“I sold my story to a magazine here in NZ. I wish I had the opportunity to proof read it first … they didn’t really portray me the way I wanted them to. [I was portrayed] like I wanted everyone to feel sorry for me. I wanted to be portrayed more as someone who is out in society making a worthwhile contribution and making most of every opportunity”.
But telling your story to the media might be a really positive, empowering thing too! A friend with quadriplegia told me that when a newspaper covered her story, she felt listened to because the journalists were genuinely interested. Your story might help many others, and it can open up some amazing opportunities like further media appearances and getting in touch with others who have your condition. A close friend got a cookbook deal after appearing on a tabloid news program. And the media outlet might be really awesome – I loved working on No Limits – as they allowed people with disabilities to be in control of our stories.
Last week a good friend contacted me for some media advice. A production company seems to be scouring the whole internet for people with Ichthyosis, wanting to make a film about patients with rare conditions meeting for the first time. I say scouring because two other friends have asked me if I know anything about this company. I don’t know much, but I’ve also received three emails from them, asking for my involvement. I’ve turned them down. It seems they’re preying on people with the condition.
I gave my friend the following advice:
It pays to do some research before saying yes. Here are some questions to ask yourself and the media representative.
- Would you or do you already watch the show or read the publication?
- What else has the film company or publication made?
- How sensationalist is the publication or the program?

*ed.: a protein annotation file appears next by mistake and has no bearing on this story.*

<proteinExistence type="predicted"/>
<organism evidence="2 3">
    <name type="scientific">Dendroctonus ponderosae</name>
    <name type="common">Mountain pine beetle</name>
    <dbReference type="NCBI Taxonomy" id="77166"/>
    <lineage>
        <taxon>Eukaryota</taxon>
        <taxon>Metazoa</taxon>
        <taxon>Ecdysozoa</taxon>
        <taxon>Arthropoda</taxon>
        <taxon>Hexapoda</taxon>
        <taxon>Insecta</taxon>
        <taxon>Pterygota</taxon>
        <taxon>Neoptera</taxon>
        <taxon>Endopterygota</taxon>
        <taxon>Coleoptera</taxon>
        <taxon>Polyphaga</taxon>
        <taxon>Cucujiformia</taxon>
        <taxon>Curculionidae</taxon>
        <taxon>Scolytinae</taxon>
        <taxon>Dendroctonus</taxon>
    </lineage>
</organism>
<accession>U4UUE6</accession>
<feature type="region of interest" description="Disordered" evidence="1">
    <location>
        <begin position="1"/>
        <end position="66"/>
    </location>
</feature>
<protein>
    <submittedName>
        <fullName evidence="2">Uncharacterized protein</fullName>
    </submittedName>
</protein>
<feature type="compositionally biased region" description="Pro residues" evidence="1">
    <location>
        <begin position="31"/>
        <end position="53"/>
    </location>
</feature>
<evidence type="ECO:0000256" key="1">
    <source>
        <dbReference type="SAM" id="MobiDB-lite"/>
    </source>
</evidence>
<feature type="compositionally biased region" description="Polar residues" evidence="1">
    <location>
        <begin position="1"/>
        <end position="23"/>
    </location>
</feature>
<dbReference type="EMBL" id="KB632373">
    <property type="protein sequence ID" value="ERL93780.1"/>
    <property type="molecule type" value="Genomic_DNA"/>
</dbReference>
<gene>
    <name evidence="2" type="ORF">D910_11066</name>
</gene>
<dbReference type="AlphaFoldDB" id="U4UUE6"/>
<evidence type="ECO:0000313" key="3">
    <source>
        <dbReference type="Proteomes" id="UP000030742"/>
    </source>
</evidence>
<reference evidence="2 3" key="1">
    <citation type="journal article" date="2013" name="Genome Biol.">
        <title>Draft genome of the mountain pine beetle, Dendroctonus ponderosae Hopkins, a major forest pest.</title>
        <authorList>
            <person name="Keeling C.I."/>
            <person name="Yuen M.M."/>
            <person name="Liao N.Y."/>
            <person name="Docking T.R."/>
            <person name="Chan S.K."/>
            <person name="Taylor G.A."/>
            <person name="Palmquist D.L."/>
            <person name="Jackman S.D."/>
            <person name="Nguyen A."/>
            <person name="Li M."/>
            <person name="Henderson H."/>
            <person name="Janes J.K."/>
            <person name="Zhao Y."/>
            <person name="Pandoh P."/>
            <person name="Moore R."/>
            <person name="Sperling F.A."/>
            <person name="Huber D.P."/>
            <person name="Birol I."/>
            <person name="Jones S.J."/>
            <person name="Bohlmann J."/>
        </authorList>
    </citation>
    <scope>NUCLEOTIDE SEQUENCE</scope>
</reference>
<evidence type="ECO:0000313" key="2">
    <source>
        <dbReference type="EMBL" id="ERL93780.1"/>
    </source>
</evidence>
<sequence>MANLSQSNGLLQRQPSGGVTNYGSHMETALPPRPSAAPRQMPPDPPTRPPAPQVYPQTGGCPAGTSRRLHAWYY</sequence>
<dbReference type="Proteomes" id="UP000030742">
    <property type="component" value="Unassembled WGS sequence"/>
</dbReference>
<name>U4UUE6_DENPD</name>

- Will the title of the show be derogatory? (Think Embarrassing Bodies or The Biggest Loser.) What about the title of the article? (The Pick Me Up magazine article screamed I ALWAYS LOOK SUBNURNT!)
- What is the reach? Is it going to mainstream TV? A large publication? Is it tiny?
- Do you get paid? (You should!) Is it enough compensation to cover the instance that you’ll be misrepresented?
- Can you tell your story to other publications or programs, or are you limited by an exclusivity clause?
- How much control will you have ever the story and filming and editing? Will they let you see the final draft and allow you to suggest edits?
- What language do they use? Is it disability positive? Do they use person-first language (“person with disability”)? Do they use language that portrays disabilities as tragedies (“suffers from”, “wheelchair bound”)?
- Will the story be pitying? Will you be the hero of the story? (neither are good).
- Will it be inspiration porn?
- Can you handle the attention of being in the media – good and bad? Is there someone to support you?
- How will this benefit you? How will this benefit others?
- Will they represent you well – alter or edit quotes or even photoshop your image?
- Have you got permission to tell your child’s story, if that’s what the media has asked for? What will be the long term ramifications?
- Could you tell your story somewhere else – to a more reputable publication?
- Could you tell your story yourself? (Maybe start a blog or start a YouTube channel!)
It’s ok to say no, and it’s ok to say yes, but only if you’re 100 percent comfortable with it. I’d be very careful about how Ichthyosis is portrayed. It can be so exciting to be approached by the media, but regretful if it goes wrong.
A Guide to Reporting on Disability – People with Disability Australia
Face equality in the media – Changing Faces
Advice on disability language – Arts Access Australia
Have you told your story to the media? Was it positive or negative? What advice would you give?